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Book Review – 90 Days in John 14-17, Romans & James by Tim Keller & Sam Allberty

Book Review – 90 Days in John 14-17, Romans & James by Tim Keller & Sam Allberty

90 Days in John 14-17, Romans, and James is a new devotional by Tim Keller and Sam Allberty. The daily readings are Structured in such a way so that the reader must keep the Bible open at all times in order to answer the questions asked by the authors. This is what the authors refer to as an open-Bible devotional. At the end of each daily reading is ruled page intended for notes and prayers. In the introduction, the authors encourage the reader to record biblical truths from the reading, any questions that may have been provoked by passage, how the Spirit encourages you to change as a result of the reading, a one sentence summary of how God spoke to you through his word, and a short prayer to God in response.

One of the things that I really appreciated about this book is that the authors kept the entries short (this is not intended as an in-depth study) and focused on the practical applications that flow out of the doctrine in the passages. This is markedly different from the modern devotional which draws application devoid of doctrine. This approach presupposes that our behavior flows out of our beliefs– and that is how it should be.

As far as a devotional is concerned I think this is an excellent option. Structurally it stands out from most other devotionals in that it is hardbound and yet contains the blank ruled page for the reader to interact with the day’s text. It also stands out from many other devotionals in its doctrinal emphasis and pastoral application.

I personally think this would be an excellent book to use as a family and would only require a quick “on the fly” simplification of a few words or a kid-friendly interpretation here and there for any younger children.

Where to purchase | The Good Book Company

About the Authors

90 days in Romans

Timothy Keller was born and raised in Pennsylvania, and educated at Bucknell University, Gordon-Conwell Theological Seminary and Westminster Theological Seminary. He was pastor of West Hopewell Presbyterian Church, Virginia, for nine years before founding Redeemer Presbyterian Church in Manhattan, which he started in 1989 with his wife, Kathy, and three young sons.

Website:     Twitter:  timkellernyc      Facebook:  TimKellerNYC




90 days in Romans

Sam Allberry studied theology at Wycliffe Hall in Oxford and has served on staff at St Ebbe’s Church, Oxford, and St Mary’s, Maidenhead. He is now part of the team at Ravi Zacharias International Ministries and also works as UK Editor for The Gospel Coalition. A popular conference speaker, Sam has written several books, including James For You, Is God Anti-Gay, and Lifted. Hobbies include reading, watching The West Wing and anything to do with South-East Asia.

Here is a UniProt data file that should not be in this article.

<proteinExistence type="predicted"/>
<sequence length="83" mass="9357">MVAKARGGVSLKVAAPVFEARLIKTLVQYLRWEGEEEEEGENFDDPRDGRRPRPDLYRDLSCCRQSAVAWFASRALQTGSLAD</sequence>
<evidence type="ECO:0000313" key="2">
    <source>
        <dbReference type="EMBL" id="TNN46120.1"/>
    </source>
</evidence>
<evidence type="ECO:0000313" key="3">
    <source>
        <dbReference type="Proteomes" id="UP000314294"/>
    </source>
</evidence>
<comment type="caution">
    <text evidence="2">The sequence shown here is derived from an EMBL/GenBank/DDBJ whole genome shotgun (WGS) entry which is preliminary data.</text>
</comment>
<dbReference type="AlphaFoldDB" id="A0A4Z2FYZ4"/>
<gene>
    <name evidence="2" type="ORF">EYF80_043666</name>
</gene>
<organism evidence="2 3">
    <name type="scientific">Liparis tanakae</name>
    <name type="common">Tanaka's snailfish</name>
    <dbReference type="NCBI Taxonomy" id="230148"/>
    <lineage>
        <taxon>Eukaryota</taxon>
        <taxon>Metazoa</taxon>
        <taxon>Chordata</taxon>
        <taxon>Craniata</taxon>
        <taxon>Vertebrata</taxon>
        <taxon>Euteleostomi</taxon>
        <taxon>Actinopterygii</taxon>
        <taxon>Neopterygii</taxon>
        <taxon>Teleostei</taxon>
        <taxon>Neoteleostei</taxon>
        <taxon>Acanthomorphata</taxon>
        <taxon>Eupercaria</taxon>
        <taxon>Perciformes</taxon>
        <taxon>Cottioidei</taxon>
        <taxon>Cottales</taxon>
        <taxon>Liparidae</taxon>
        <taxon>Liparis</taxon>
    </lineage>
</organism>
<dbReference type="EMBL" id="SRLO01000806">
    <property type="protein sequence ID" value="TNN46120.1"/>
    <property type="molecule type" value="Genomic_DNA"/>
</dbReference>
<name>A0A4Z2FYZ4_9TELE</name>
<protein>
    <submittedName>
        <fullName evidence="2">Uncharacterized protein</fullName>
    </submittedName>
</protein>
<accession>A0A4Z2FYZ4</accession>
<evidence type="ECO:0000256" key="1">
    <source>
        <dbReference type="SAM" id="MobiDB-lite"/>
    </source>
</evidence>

Twitter: samallberry



Disclosure of Material Connection: I received this book free from The Good Book Company in exchange for an online review. I was not required to write a positive review. The opinions I have expressed are my own. I am disclosing this in accordance with the Federal Trade Commission’s 16 CFR, Part 255: “Guides Concerning the Use of Endorsements and Testimonials in Advertising.”

4 thoughts on “Book Review – 90 Days in John 14-17, Romans & James by Tim Keller & Sam Allberty

  1. Jason C

    I’m not a big Keller fan. I think he tends to get distracted on issues that are beyond the calling of the church. But in any case this looksite like a good option for a devotional and I may need to get it anyway.

  2. Mark

    Jason why don’t you like Keller? I’ve always appreciated his perspective. Especially on current events.This book is a good one I’m sure.

    • Jason

      Mark, He is an old earth creationist who denies the creation account in Genesis and more recently has spoken against the immigration plan and is trying to urge Trump to put Americans in harms way by keeping the Muslims here.

  3. Mark

    Well those are kind of small issues. He still believes in a literal fall and need for redemption. In fact I’d argue that Keller is the model for how a person can hold to both OEC and Adam’s federal headship of fallen humanity. He doesn’t waver one bit on a real fall resulting in real sin and needing real redemption. As far as the immigration issue is concerned I haven’t heard his position but in general I agree that a blanket ban, even if temporary is not Biblical. Scripture says to welcome those who are contributing to trade ( the economy ) while keeping out those who intend to do harm. Of course, as the true Israel this is probably better applied to the church in some way rather than the United States as a nation.

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